- Lily of the Valley: This poisonous woodland flowering plant with tiny white bell-shaped flowers is also known as “Our Lady’s Tears” from Christian stories in which it sprang from where Mary was weeping during the crucifixion. In the “language of the flowers,” Lily of the Valley signifies the return of happiness, and the flower became popular after it was featured in Kate Middleton’s bridal bouquet.
- Peony: This lovely flower is named after a student of the Greek god of medicine and healing. It’s also one of the longest-used flowers in Eastern culture and is a traditional floral symbol of China.
- Hyacinth: In Greek mythology, Apollo made a flower from Hyacinth’s spilled blood. Hyacinths are sometimes symbolic of rebirth and as such are used in the Haftseen table setting for the Persian New Year celebration. The plant has a single dense spike of fragrant flowers in shades of violet, red, blue, white, orange, pink and yellow.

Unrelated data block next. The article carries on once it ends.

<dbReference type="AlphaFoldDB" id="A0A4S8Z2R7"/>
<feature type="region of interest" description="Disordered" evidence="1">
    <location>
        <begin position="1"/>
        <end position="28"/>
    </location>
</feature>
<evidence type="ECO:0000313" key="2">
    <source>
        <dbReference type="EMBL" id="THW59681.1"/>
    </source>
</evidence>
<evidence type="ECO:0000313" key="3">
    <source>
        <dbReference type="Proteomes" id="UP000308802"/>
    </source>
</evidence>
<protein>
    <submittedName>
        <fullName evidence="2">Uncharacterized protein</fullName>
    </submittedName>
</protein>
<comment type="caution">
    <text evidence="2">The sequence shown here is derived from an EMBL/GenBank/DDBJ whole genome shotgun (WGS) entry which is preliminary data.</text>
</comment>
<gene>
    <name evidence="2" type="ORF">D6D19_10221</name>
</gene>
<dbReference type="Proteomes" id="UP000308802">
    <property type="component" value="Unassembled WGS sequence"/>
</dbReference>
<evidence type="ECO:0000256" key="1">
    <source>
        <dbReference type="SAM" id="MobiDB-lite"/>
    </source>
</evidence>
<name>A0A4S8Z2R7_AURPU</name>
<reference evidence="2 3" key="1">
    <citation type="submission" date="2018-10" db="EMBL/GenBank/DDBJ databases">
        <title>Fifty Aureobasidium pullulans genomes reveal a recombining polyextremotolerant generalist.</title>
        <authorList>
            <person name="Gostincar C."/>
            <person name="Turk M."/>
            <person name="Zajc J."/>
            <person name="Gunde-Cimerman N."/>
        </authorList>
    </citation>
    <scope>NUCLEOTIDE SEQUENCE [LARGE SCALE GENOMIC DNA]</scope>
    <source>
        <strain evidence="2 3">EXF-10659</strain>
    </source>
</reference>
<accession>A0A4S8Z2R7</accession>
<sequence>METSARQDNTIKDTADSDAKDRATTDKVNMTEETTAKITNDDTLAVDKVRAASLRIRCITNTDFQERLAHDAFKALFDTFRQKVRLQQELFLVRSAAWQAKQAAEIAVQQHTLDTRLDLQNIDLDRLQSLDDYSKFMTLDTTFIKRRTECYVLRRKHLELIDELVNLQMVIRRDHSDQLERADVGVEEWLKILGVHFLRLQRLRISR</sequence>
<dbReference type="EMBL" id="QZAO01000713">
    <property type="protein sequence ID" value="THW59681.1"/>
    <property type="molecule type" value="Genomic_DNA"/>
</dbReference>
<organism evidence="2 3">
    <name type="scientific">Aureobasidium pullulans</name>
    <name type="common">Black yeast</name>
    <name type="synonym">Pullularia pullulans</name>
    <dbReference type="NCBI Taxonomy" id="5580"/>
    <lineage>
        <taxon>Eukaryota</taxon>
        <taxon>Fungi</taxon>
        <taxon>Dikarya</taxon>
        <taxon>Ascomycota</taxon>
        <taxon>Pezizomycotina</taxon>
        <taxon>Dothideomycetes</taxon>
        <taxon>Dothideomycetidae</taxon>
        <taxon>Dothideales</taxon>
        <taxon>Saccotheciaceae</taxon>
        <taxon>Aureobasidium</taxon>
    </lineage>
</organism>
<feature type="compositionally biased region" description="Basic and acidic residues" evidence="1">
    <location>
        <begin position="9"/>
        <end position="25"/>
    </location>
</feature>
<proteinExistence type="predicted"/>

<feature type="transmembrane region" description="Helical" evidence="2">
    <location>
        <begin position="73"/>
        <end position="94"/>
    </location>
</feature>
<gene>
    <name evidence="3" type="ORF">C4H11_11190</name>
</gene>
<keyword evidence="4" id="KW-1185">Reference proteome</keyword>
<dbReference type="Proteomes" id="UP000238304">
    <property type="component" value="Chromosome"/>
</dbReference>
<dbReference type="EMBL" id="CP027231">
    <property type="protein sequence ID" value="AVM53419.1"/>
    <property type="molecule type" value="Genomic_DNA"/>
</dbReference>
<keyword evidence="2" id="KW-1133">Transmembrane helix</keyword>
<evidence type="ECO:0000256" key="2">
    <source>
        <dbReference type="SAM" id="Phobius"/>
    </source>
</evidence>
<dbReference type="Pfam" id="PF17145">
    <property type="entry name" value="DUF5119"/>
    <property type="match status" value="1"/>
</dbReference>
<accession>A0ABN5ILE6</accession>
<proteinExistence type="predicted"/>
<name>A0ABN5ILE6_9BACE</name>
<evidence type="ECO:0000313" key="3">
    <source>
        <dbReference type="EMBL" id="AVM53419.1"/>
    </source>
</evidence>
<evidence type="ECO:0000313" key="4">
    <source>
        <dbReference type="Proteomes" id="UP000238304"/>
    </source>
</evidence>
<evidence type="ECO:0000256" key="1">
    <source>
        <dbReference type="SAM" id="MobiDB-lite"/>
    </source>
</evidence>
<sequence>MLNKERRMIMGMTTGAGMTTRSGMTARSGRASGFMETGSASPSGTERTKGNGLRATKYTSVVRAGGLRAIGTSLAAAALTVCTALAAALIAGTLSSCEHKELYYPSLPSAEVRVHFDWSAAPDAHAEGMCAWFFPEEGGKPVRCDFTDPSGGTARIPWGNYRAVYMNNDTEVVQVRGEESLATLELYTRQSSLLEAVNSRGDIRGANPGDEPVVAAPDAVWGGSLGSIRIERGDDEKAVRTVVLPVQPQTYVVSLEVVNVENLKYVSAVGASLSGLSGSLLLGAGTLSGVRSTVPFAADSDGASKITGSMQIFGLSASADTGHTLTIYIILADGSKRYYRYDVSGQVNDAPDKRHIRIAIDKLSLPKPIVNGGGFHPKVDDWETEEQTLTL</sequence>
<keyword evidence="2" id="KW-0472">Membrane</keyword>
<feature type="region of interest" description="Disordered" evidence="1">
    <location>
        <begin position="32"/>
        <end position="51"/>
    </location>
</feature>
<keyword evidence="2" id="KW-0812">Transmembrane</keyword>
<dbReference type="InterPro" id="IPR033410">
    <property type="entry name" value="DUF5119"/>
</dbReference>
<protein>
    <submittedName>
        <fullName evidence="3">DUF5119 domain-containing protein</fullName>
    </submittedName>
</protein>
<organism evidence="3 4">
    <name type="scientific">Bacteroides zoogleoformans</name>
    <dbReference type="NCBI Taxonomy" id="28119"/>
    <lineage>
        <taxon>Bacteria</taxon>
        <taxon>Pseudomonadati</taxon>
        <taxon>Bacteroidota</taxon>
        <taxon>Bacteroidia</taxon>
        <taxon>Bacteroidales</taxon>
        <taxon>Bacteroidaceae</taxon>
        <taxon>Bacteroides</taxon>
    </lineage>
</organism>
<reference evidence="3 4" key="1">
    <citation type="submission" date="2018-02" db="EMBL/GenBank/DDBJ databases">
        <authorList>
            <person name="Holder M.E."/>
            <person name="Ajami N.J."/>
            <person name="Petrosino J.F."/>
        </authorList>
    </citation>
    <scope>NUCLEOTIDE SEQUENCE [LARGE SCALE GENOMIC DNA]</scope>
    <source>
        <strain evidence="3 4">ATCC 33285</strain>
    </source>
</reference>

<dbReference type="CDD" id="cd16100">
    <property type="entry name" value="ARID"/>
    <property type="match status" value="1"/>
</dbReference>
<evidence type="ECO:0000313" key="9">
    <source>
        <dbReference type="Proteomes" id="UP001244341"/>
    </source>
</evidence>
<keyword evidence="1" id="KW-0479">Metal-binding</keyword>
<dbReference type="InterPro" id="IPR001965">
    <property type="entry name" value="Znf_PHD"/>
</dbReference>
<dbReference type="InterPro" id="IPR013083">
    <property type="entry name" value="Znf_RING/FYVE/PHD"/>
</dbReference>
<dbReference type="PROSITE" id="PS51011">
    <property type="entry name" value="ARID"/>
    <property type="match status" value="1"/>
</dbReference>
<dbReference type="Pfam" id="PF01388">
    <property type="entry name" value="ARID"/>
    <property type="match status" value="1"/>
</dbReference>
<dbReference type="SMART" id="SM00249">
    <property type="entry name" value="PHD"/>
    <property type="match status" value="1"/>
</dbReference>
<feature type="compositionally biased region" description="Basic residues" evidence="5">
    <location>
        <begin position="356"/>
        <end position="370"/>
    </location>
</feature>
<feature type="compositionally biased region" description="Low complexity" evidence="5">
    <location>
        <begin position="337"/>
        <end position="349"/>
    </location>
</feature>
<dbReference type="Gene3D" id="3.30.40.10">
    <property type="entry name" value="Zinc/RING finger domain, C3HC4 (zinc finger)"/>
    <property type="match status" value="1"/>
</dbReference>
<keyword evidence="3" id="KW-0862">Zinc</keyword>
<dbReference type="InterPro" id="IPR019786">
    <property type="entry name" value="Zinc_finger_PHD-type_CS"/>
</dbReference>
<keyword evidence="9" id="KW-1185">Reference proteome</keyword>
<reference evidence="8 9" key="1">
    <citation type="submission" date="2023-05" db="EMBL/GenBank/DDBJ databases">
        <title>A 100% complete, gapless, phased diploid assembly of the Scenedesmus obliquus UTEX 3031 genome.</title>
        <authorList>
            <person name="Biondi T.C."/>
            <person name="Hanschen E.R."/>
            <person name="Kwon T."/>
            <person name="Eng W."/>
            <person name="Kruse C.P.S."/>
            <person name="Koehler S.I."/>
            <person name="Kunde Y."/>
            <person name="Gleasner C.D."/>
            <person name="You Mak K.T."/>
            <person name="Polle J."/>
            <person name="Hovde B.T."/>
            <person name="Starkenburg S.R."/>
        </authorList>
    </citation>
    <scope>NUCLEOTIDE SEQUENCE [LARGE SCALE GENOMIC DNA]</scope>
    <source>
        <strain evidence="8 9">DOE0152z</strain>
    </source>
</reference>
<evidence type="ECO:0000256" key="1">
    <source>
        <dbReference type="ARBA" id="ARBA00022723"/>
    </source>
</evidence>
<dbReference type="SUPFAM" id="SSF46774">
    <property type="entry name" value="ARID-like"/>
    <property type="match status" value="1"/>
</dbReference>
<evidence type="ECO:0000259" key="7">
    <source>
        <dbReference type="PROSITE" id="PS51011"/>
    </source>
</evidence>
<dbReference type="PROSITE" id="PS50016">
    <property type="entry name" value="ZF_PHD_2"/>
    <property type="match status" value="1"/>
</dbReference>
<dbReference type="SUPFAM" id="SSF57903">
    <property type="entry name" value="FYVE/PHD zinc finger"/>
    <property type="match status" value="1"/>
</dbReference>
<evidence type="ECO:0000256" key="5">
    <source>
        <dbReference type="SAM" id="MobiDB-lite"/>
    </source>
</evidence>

- Tulip: Most commonly associated with the Netherlands, tulips date all the way back to the Ottoman Empire. These spring-blooming perennials grow from bulbs, and most only produce one flower per stem. They come in a huge range of colors. In Persia, a red tulip was a declaration of love.
Personally, I’ve been a fan of Lily of the Valley since I was a little girl, and we had some growing in our backyard up North. The delicate fragrance always reminds me of my childhood.
What’s your favorite spring flower? Stay tuned for Part II and more spring blooms!
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